THE HARPER GOVERNMENT AND THE RECESSION

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Stephen Harper denies Canada has slipped into recession in 2015, and refuses to take steps to protect Canadians.
He 
failed to help Canada recover from the 2008 recession – and offers no plan for rebuilding after this one.

Canadians recognize that recessions are inevitable. In a globalized economy, few Canadians question that our country’s economy is affected by big-picture patterns, trends and developments we can’t control.

But Canadians also believe it’s reasonable to expect leaders to act on their behalf and help them to endure and survive the negative effects of recessionary times. To deliver on these expectations, Canadians look to their leaders to do some basic things:  Be honest and recognize when a recession occurs.  Acknowledge the hurtful impact of economic downturn on people and their families. And take action to protect Canadians, minimize the damage, and help the country recover and rebuild.

Across the country, Canadians are struggling to cope with the impacts of a recession Stephen Harper is choosing to deny and ignore. Personal and household incomes are flat-lined; employment rates, labour force participation and youth employment are dropping; living standards and distribution of wealth are worsening; business investment in non-residential capital spending is weak; business profits, growth in exports and productivity are the lowest in generations, with business closures and bankruptcies on the rise as the economy shrinks and slows down. All these indicators have real impacts on Canadians and their families.

In 2015, Stephen Harper has stubbornly refused to acknowledge Canada’s slide into recession and the fact Canadians are hurting. While Statistics Canada has documented the warning signs of at least five consecutive months of shrinkage in real GDP (Gross Domestic Product), the Harper Government has clung to the position that Canada’s economy is in great shape, and the outlook for our future is rosy.

Most economists disagree. Whether or not the technical definition of a recession is met in 2015, it’s widely recognized that Canada’s economy has suffered severe damage from the global collapse in oil prices, and needs help to recover. The Bank of Canada sees it that way – it’s already taken the recession-time step of making two major cuts to lending rates this year.

Yet Stephen Harper continues to behave as if all’s well with Canada’s economy. He refuses to even mention the “R” word – as if denying the reality of a recession will make it go away. In his calculated handling of the recession of 2015, Stephen Harper is putting political expediency and his desire to get re-elected ahead of empathizing with Canadians, recognizing how we’re hurt by the downturn, and taking steps to protect us and minimize the damage.

In the fall of 2015, Canada’s economic prospects are worsening. Economic institutions are revising their growth projections downward as new information emerges, especially from the US economy. China and other major global economies have flirted with disaster, threatening Canadian exports and erasing the advantage of the low Canadian dollar. Oil prices appear headed for new lows, and the weakness of the oil industry will continue to damage the Canadian economy.

Yet in the 2015 election campaign, the Harper Government has proposed no response to these imminent threats of a worsening economy and deepening recession. Rather than demonstrate leadership to protect Canadians with sound measures to stimulate the economy, Stephen Harper has offered up a “boutique” approach of tax credits for housing and apprenticeship that provide token assistance to a minimal number of Canadians.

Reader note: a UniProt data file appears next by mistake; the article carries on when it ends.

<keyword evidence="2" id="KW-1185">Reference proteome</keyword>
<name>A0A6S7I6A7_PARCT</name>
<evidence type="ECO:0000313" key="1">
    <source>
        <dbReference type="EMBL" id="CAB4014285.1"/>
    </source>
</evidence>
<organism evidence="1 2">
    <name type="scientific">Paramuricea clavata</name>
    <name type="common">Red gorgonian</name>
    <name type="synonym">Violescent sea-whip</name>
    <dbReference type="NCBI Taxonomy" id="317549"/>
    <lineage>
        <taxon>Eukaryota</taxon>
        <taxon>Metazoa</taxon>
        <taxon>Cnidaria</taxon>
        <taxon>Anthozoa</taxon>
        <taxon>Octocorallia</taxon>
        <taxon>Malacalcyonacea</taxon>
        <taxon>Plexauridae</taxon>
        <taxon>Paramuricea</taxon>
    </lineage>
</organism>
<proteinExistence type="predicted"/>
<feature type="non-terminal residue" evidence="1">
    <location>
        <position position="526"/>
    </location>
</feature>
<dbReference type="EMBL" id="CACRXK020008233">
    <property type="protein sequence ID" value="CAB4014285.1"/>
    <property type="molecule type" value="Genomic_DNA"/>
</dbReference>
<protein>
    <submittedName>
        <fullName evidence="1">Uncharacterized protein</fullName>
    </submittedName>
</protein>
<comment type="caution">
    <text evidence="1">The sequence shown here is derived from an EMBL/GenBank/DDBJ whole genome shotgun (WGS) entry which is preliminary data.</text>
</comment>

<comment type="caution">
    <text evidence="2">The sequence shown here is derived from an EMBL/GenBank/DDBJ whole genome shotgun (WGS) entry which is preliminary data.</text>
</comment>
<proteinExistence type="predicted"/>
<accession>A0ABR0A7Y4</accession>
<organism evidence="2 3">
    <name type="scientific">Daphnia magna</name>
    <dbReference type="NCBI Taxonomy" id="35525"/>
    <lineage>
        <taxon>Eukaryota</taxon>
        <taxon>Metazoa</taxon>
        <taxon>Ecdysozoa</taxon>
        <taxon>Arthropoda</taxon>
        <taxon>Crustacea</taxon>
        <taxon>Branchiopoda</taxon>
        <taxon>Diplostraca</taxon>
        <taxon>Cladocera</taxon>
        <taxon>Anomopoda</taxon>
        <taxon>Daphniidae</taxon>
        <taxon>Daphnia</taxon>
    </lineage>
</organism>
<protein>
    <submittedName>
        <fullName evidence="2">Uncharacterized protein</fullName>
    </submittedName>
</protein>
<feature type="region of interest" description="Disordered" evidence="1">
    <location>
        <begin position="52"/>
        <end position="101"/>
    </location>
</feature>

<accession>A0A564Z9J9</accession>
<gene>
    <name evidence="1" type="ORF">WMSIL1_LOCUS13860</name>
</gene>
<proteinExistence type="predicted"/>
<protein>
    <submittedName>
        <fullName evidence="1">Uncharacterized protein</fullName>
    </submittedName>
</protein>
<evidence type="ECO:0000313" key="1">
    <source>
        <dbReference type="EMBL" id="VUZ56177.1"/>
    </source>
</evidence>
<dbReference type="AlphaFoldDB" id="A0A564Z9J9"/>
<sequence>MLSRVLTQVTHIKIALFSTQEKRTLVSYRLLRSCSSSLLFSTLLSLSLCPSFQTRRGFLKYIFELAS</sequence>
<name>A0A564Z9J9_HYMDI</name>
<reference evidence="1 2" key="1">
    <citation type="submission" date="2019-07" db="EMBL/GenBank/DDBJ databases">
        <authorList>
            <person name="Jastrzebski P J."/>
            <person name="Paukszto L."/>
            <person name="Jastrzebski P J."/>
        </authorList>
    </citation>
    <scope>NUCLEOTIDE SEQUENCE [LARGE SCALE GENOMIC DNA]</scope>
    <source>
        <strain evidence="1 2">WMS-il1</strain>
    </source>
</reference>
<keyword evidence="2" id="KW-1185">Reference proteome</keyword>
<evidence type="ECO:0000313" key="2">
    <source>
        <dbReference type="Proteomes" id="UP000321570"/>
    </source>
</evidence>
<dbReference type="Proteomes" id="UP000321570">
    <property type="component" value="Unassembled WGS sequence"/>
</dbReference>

Canada needs leadership that recognizes the reality of the 2015 recession and responds with a sound strategy for recovery and rebuilding based on economic stimulation and sound fiscal strategy. But in this time of need, Stephen Harper and the Conservatives have been nowhere to be found.

Leaving Canadians to fend for themselves and struggle out of a recession is no accident – the record shows this is a conscious, deliberate approach by Stephen Harper and the Conservatives.

Canada has endured six recessions since 1960, the most recent in 2008-09, with the low point reached in the second quarter of 2009 under the Harper government. The historical record shows that the two-year period that followed was Canada’s all-time weakest recovery from a recession. Stephen Harper delivered the poorest performance in Canada’s modern history at post-recession growth in real GDP and employment:

The six-and-a-half years since the recession of 2008-09 bottomed out in April 2009, the record shows that the post-recession economic recovery led by Stephen Harper has been the weakest in post-war history. When Canadians have looked to the Harper government to help renew and rebuild the economy, it has instead delivered record-low levels of GDP growth and employment growth, at the time Canadians needed help the most.

The facts are clear:  With its record of failing to deliver in the most recent post-recession period, the Harper government offers little hope to Canadians who seek leadership out of the downturn of 2015. The sense of abandonment, lack of compassion and refusal to take action that Canadians see in Stephen Harper and the Conservatives is rooted in their recent record of failure to respond when Canadians have had reasonable expectations and hopes for economic recovery. In the 2015 election, Canadians need to choose leadership that empathizes with their concerns about the recession, recognizes that action is required to avert and minimize the damage to people and their families, and provides a clear path forward to prevent another period of post-recession stagnation.

 

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